Hybrid work is the future. Hybrid — a combination of hours spent in the office and at home — has been a necessary reaction to the upheavals of working through a global pandemic. With an evolving working future so different from from the past, the philosophies and methodology that guides work must also adapt.
While agile work has been ingrained in industries like software development for years, the method is making its way into the mainstream. As businesses contend with a decentralised workforce and business goals shifting, the answer for many lies in the freedom of agile techniques.
Agile for a distributed workforce and new expectations
As we adjust to a hybrid working model, business goals are changing too. Peter Moutsatsos, head of integration program, Bank of QLD/ME Bank, suggests that businesses are facing increased pressure to bring products quickly and inexpensively to market, whilst also prioritising user experience.
“No one wants to spend hundreds of millions or even tens of millions on a new software application or a new banking platform anymore,” Moutsatsos says. “They want to spend less and get it out faster.” Businesses are adapting their methods to suit this change. “That’s driving an accelerated move to agile thinking, which is ‘how do I get something to my customer faster and test it with them and iterate and evolve rather than waiting until it’s perfect before launching it?’” says Moutsatsos. PMI champions this pillar of agile, too, stating that agile helps businesses understand “what is needed through regularly showing our work and acting on feedback.”
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It’s this confluence of development speed, user experience and worker independence that makes agility so important to the future of work. Take the agile sprint, for instance. In a sprint, an agile scrum breaks down large projects into chunks of, generally, two weeks in length, chasing tangible outcomes. The sprint is highly effective at generating results, allows products to get to market sooner and, importantly, doesn’t necessitate workers all being under the one roof. Sprints — and agile more broadly — relies instead on what Moutsatsos calls ‘asynchronous workflow’: working together to achieve a goal, but not necessarily all at the one time and place.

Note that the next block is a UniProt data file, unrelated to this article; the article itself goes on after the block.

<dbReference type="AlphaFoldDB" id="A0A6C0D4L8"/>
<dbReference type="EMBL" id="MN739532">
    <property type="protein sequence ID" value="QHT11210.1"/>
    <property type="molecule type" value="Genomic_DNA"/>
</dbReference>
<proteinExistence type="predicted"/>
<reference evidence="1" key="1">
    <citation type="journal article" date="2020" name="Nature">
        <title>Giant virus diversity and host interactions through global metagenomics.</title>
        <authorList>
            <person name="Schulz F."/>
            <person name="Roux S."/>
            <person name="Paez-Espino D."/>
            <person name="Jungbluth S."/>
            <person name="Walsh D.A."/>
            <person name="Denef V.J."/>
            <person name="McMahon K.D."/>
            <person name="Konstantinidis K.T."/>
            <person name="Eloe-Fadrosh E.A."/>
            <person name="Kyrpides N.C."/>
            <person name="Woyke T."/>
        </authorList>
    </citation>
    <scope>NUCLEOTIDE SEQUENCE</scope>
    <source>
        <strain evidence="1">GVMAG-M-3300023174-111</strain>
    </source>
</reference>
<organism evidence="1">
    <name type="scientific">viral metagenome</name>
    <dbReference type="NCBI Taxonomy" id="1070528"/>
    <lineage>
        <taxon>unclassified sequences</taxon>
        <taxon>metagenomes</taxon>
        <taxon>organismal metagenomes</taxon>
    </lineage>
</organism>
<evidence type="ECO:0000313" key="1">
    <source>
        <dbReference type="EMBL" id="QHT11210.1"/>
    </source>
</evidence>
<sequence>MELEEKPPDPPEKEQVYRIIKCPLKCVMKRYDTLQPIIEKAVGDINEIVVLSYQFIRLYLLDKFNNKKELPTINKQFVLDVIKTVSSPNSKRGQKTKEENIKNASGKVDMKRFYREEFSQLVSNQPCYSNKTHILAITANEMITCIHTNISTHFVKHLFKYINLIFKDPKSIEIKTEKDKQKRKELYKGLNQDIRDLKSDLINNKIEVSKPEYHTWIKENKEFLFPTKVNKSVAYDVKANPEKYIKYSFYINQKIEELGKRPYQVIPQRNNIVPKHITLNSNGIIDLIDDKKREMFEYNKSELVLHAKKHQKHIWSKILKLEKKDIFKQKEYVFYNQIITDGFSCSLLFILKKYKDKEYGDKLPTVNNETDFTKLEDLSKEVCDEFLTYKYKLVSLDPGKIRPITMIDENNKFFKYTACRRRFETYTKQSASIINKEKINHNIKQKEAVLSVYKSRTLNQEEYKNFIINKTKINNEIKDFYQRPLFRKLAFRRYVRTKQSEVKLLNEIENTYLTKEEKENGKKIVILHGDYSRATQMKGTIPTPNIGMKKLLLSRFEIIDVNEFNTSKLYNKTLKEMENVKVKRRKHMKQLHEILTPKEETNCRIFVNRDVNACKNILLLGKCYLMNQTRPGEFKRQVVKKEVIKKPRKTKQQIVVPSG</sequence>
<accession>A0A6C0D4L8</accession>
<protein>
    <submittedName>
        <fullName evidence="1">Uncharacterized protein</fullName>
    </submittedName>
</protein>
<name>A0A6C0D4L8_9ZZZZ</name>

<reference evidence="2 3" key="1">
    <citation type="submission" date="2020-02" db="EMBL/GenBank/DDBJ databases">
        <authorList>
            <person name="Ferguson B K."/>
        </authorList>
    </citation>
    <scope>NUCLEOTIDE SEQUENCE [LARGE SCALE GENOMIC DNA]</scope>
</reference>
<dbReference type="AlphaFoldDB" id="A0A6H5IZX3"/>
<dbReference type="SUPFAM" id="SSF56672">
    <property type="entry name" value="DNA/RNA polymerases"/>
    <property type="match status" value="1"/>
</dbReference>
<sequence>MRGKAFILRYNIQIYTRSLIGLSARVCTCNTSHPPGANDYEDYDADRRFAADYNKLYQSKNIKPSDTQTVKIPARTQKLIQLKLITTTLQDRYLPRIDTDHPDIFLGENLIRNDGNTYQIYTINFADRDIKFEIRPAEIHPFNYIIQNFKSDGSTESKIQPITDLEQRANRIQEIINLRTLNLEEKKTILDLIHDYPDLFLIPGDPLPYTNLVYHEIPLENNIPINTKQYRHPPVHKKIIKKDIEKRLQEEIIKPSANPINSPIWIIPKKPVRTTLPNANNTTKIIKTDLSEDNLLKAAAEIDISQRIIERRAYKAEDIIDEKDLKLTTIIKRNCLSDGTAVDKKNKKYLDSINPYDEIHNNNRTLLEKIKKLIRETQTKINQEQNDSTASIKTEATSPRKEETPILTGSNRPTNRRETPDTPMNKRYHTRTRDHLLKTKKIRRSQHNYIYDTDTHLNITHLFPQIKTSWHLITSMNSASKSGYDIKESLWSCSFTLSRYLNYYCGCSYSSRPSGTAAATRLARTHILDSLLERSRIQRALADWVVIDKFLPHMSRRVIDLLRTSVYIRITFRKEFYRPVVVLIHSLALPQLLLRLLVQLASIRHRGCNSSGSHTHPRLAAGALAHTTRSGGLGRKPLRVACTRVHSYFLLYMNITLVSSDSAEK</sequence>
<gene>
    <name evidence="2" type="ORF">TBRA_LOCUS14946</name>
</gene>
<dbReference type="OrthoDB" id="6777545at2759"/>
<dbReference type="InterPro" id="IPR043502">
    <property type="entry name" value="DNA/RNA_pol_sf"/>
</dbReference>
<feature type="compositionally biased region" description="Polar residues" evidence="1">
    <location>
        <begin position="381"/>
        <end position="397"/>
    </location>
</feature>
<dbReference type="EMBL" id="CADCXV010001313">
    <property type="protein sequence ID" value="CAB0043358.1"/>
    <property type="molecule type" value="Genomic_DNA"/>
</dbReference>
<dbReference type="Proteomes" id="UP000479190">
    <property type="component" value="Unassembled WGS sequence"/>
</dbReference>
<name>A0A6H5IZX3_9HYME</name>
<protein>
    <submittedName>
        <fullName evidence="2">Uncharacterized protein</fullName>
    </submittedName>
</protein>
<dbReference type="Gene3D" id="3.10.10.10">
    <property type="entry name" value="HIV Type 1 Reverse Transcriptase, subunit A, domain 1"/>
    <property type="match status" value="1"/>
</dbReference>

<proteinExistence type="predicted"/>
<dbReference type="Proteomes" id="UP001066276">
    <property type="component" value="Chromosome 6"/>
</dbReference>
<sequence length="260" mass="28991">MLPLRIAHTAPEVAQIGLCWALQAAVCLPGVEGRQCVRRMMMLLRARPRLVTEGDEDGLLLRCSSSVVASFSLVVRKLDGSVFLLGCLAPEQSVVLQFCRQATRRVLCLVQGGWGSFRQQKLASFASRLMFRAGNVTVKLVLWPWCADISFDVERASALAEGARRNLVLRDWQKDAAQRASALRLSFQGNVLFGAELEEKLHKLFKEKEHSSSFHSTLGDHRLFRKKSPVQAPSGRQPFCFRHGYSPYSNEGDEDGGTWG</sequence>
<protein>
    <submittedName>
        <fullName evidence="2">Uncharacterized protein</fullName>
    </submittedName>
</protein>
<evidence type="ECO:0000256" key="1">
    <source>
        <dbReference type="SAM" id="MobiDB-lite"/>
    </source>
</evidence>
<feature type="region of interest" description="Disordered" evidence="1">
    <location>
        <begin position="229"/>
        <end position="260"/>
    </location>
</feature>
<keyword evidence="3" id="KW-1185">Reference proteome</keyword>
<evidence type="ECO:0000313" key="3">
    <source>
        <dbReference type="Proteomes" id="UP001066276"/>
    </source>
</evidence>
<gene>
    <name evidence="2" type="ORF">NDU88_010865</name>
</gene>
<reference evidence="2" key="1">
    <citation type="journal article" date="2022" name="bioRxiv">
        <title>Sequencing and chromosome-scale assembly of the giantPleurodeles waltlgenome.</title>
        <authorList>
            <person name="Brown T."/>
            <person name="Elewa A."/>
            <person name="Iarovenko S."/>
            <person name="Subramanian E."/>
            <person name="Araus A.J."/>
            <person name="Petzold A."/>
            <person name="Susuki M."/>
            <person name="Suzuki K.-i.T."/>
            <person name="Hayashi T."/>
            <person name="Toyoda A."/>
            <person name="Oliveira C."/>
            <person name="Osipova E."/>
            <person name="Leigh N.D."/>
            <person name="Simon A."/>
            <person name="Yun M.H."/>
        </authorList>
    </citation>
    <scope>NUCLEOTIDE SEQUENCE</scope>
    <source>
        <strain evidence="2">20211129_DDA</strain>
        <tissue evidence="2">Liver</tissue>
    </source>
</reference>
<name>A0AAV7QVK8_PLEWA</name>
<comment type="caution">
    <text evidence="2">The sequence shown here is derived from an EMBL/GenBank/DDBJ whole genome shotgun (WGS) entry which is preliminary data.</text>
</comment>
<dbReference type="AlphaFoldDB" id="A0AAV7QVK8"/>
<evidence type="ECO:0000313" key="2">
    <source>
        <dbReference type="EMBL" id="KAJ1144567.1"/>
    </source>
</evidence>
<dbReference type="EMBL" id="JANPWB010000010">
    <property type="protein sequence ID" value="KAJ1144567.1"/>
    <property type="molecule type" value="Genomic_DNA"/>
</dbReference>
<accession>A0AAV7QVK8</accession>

“With hybrid working, [agile] is connecting at the start together, but then in between you can largely be distributed and asynchronous and work on your tasks independently,” says Moutsatsos. PMI describes the workflow of a sprint as requiring only daily team communication: “During the sprint, the team checks in daily with each other in the form of a 15-minute meeting known as a scrum.” It means that, with an agile method, employees are able to work effectively whilst separated by distance and time, while reaching those new business goals.
While businesses should prioritise an agile method for its benefits to productivity, this concept of asynchronous workflow has real benefits to staff wellbeing too. People want hybrid work, and agile methods facilitate a successful home/office model. This means more industries can adjust to asynchronous models, increasing worker autonomy and, largely, worker satisfaction.